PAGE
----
New aluminum tariffs could hit beer drinkers - News, Weather, Sports, Toledo, OH

New aluminum tariffs could hit beer drinkers

President Trump's new tariffs on aluminum could increase beer prices for American consumers. (Source: CNN) President Trump's new tariffs on aluminum could increase beer prices for American consumers. (Source: CNN)

GOLDEN, CO (CNN) – The cost of beer could increase under President Donald Trump's new tariffs on aluminum.

One of America's biggest beer makers is warning its prices could be on the rise, just as summer is set to kick off.

"The tariff is going to add cost in America," said Pete Coors, chairman of the Molson Coors Brewing Company.

The cost of a can of beer is directly tied to the price of aluminum, and one of the biggest consumers of aluminum in the world is the MillerCoors corporation, the producer of some of the most iconic beer brands in America.

Pete Coors' uncle pioneered the use of the aluminum can more than 60 years ago.

"Which was new technology. Obviously, the first time it had ever been done in the industry," Coors said.

Today, more than 65 percent of their product is sold in cans, many of them produced in the largest can plant in the world, which generates 13 million cans a day.

While the overall cost of aluminum has only bumped up a small amount, an American industry surcharge called the "Midwest Premium" – an added cost to the price to account for shipping and storing aluminum to Midwest cities – spiked close to 140 percent.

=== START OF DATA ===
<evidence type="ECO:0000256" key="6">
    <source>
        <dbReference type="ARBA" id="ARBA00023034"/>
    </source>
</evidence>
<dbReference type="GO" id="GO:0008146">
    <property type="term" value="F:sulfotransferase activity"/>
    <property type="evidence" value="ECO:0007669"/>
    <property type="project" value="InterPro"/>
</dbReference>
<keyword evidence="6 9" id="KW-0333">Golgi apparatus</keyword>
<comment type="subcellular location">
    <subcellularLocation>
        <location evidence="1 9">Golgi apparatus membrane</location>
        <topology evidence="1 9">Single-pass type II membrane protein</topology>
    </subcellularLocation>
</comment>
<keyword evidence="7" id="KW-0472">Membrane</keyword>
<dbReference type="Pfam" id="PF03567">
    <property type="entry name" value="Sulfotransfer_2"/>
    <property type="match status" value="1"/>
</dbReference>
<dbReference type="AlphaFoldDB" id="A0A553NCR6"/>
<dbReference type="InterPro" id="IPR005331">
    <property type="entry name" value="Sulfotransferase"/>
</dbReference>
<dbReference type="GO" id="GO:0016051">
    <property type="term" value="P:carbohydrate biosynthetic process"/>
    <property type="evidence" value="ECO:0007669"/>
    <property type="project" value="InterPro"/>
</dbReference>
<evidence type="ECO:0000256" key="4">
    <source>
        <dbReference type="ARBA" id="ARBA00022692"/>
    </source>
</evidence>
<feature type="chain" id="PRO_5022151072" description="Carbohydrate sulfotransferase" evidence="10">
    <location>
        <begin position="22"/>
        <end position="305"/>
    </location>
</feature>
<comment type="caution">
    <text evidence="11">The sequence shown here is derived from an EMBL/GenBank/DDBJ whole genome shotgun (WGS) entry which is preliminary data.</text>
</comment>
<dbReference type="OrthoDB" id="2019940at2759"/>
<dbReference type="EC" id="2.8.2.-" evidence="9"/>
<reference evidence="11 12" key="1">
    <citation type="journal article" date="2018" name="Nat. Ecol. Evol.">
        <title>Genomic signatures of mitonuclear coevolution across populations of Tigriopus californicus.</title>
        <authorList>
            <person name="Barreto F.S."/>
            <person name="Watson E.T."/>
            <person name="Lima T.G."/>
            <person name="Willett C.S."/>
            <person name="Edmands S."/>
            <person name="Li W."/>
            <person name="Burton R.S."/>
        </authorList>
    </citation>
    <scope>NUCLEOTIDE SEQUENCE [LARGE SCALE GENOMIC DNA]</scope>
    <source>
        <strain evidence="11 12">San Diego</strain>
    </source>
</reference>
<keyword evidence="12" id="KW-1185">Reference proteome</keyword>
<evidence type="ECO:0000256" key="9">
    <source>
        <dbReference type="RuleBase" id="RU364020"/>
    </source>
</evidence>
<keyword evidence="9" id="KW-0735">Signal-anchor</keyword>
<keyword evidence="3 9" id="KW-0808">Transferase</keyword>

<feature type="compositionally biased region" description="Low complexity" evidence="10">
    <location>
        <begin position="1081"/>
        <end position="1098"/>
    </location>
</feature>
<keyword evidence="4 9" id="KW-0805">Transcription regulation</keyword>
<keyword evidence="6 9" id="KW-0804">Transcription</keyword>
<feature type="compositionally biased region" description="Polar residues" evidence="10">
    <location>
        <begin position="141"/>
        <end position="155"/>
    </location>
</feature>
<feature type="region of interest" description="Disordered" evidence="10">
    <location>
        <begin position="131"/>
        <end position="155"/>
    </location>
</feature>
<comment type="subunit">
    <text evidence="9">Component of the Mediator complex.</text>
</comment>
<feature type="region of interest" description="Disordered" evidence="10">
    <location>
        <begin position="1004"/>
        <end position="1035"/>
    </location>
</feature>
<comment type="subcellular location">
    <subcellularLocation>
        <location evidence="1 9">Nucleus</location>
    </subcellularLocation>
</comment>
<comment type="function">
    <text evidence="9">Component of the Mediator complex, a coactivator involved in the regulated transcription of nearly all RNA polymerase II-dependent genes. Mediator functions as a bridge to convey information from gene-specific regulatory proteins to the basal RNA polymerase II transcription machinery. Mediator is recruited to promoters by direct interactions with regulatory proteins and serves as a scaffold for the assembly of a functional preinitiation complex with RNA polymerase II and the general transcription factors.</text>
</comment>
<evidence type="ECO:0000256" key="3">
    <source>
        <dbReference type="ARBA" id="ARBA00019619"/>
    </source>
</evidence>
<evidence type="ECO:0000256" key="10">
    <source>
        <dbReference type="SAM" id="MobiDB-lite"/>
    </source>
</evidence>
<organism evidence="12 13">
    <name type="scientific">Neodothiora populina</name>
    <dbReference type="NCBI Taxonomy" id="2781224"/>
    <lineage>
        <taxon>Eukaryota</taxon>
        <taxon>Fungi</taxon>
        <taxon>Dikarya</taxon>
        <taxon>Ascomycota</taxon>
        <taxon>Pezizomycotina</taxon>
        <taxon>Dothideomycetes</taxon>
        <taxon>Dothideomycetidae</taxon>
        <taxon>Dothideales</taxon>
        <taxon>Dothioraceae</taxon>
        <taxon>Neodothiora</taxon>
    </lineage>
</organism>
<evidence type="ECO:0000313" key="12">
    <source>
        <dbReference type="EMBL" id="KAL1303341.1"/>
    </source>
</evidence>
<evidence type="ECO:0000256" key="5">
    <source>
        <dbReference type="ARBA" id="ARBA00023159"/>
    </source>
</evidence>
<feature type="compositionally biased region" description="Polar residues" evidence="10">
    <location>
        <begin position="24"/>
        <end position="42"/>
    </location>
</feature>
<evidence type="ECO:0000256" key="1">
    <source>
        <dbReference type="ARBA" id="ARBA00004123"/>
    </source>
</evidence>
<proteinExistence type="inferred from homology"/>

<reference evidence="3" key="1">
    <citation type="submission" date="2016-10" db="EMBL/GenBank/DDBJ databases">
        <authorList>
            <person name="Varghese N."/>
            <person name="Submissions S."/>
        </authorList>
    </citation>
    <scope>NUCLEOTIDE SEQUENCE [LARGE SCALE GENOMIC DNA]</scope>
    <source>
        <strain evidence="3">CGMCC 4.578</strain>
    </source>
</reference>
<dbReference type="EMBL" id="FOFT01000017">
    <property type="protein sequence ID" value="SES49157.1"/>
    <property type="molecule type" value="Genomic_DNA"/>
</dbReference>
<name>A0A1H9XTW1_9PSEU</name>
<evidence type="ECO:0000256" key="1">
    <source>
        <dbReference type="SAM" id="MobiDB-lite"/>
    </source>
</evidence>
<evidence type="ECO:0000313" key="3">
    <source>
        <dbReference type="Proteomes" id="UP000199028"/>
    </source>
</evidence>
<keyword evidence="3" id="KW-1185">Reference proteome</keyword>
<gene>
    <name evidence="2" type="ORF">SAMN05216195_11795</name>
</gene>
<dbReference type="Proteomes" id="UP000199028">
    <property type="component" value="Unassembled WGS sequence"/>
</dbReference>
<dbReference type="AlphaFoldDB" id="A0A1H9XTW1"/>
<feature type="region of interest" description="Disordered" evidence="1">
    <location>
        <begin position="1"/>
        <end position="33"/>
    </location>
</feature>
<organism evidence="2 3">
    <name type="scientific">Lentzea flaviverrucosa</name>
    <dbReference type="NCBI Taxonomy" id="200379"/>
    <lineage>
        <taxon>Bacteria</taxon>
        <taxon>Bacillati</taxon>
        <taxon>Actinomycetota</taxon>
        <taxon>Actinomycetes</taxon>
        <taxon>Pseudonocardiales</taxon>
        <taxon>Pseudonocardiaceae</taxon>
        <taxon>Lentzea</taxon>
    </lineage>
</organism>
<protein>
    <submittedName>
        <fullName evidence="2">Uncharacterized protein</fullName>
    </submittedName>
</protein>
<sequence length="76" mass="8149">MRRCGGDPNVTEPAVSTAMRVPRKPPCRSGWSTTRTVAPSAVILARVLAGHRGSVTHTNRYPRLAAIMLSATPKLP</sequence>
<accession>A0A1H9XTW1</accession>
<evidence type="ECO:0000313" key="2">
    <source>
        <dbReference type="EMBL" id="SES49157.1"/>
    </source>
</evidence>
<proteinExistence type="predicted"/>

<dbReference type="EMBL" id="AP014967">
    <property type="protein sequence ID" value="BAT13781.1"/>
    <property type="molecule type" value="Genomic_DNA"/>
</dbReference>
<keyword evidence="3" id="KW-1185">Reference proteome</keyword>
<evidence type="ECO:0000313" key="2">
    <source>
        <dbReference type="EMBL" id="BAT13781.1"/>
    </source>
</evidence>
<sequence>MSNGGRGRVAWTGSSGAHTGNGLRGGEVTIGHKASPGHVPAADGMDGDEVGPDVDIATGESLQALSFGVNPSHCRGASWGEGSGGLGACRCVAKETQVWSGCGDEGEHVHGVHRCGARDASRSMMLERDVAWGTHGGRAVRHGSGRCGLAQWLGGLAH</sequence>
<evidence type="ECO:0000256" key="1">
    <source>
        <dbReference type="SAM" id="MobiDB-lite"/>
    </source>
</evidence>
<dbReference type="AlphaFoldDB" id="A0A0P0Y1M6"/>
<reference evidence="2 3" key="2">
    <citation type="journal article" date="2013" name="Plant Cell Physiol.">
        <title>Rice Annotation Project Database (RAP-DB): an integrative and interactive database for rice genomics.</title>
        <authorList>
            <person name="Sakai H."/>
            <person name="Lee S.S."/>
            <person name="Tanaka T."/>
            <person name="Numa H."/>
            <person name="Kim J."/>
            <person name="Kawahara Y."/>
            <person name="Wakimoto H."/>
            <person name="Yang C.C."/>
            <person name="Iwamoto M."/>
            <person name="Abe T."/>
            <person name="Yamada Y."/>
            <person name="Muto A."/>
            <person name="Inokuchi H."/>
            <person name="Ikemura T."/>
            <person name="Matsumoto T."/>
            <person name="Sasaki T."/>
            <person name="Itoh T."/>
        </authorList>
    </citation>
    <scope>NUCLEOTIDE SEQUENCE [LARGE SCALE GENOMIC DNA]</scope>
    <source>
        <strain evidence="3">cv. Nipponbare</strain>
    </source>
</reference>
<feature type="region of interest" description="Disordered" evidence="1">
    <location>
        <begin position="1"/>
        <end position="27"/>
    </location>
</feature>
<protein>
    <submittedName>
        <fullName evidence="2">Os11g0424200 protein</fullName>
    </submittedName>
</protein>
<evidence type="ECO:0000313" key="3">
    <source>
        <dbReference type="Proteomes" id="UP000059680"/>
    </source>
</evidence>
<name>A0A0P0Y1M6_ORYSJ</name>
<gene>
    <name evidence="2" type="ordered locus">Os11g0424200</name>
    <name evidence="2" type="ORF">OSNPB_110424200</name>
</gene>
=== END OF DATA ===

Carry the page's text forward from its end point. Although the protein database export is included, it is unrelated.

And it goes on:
That spike is directly tied to Trump's tariff announcement – a frustration for Pete Coors, a Republican who held a fundraiser for Trump.

"I love what the president's done in most cases, but the tariff is basically a tax on people who use aluminum," Coors said.

But Philip Luck, an economist at the University of Colorado Denver, believes the tariffs themselves will inevitably lead to higher beer prices.

"The main problem here, again, is the uncertainty generated by these tariffs," Luck said.

Half of Coors customers make $50,000 or less a year, according to the company.

When it comes to beer, Luck said the tariffs could hurt working class Americans the most.

"You could definitely make the argument that imposing these types of tariffs is going to hurt exactly the types of people you claim to want to be helping," Luck said.

Jim Phillips is a union carpenter. He prefers beer in a can, in part because it's cheap.

"Well, I'm not happy. I'm not going to be happy about it," Phillips said.

Phillips believes if beer drinkers recognize the price hike and connect it to Trump, it could lead some to reevaluate their vote.

"By midterm election, we'll see how it goes, what he does. Does he stick with this plan of the tariff?" Phillips said.

But Chris Johnson, the manager of the Candlelight Tavern in Denver, CO, believes those in search of refreshment may not even notice the price going up.

"Obviously, the economy is good, so people don't complain about it as much," Johnson said.

Pete Coors said he's spoken to both Vice President Mike Pence and Commerce Secretary Wilbur Ross about his concerns regarding the Midwest Premium.

At this point, there are no plans for the administration to intervene. If the tariffs stay in play, economists say higher prices for beer are inevitable.

What's unclear is how supporters of the president will respond to the price hikes when they go to the polls.

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